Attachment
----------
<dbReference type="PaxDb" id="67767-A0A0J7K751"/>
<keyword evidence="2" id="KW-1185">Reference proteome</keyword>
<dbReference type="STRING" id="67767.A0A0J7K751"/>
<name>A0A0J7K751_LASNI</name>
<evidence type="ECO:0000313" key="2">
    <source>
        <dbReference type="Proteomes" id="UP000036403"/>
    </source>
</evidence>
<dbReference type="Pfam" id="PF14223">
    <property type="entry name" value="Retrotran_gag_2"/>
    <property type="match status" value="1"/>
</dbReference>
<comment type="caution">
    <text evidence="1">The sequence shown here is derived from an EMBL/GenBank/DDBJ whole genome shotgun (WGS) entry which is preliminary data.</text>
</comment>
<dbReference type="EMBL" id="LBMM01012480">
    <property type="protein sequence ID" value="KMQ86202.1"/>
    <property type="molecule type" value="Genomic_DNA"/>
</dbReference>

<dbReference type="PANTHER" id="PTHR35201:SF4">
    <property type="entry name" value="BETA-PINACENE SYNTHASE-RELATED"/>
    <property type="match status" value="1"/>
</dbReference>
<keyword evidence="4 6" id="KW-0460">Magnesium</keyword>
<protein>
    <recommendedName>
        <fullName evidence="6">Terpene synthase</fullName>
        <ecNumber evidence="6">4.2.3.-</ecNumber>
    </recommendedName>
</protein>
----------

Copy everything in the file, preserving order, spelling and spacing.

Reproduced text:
<dbReference type="PaxDb" id="67767-A0A0J7K751"/>
<keyword evidence="2" id="KW-1185">Reference proteome</keyword>
<dbReference type="STRING" id="67767.A0A0J7K751"/>
<name>A0A0J7K751_LASNI</name>
<evidence type="ECO:0000313" key="2">
    <source>
        <dbReference type="Proteomes" id="UP000036403"/>
    </source>
</evidence>
<dbReference type="Pfam" id="PF14223">
    <property type="entry name" value="Retrotran_gag_2"/>
    <property type="match status" value="1"/>
</dbReference>
<comment type="caution">
    <text evidence="1">The sequence shown here is derived from an EMBL/GenBank/DDBJ whole genome shotgun (WGS) entry which is preliminary data.</text>
</comment>
<dbReference type="EMBL" id="LBMM01012480">
    <property type="protein sequence ID" value="KMQ86202.1"/>
    <property type="molecule type" value="Genomic_DNA"/>
</dbReference>

<dbReference type="PANTHER" id="PTHR35201:SF4">
    <property type="entry name" value="BETA-PINACENE SYNTHASE-RELATED"/>
    <property type="match status" value="1"/>
</dbReference>
<keyword evidence="4 6" id="KW-0460">Magnesium</keyword>
<protein>
    <recommendedName>
        <fullName evidence="6">Terpene synthase</fullName>
        <ecNumber evidence="6">4.2.3.-</ecNumber>
    </recommendedName>
</protein>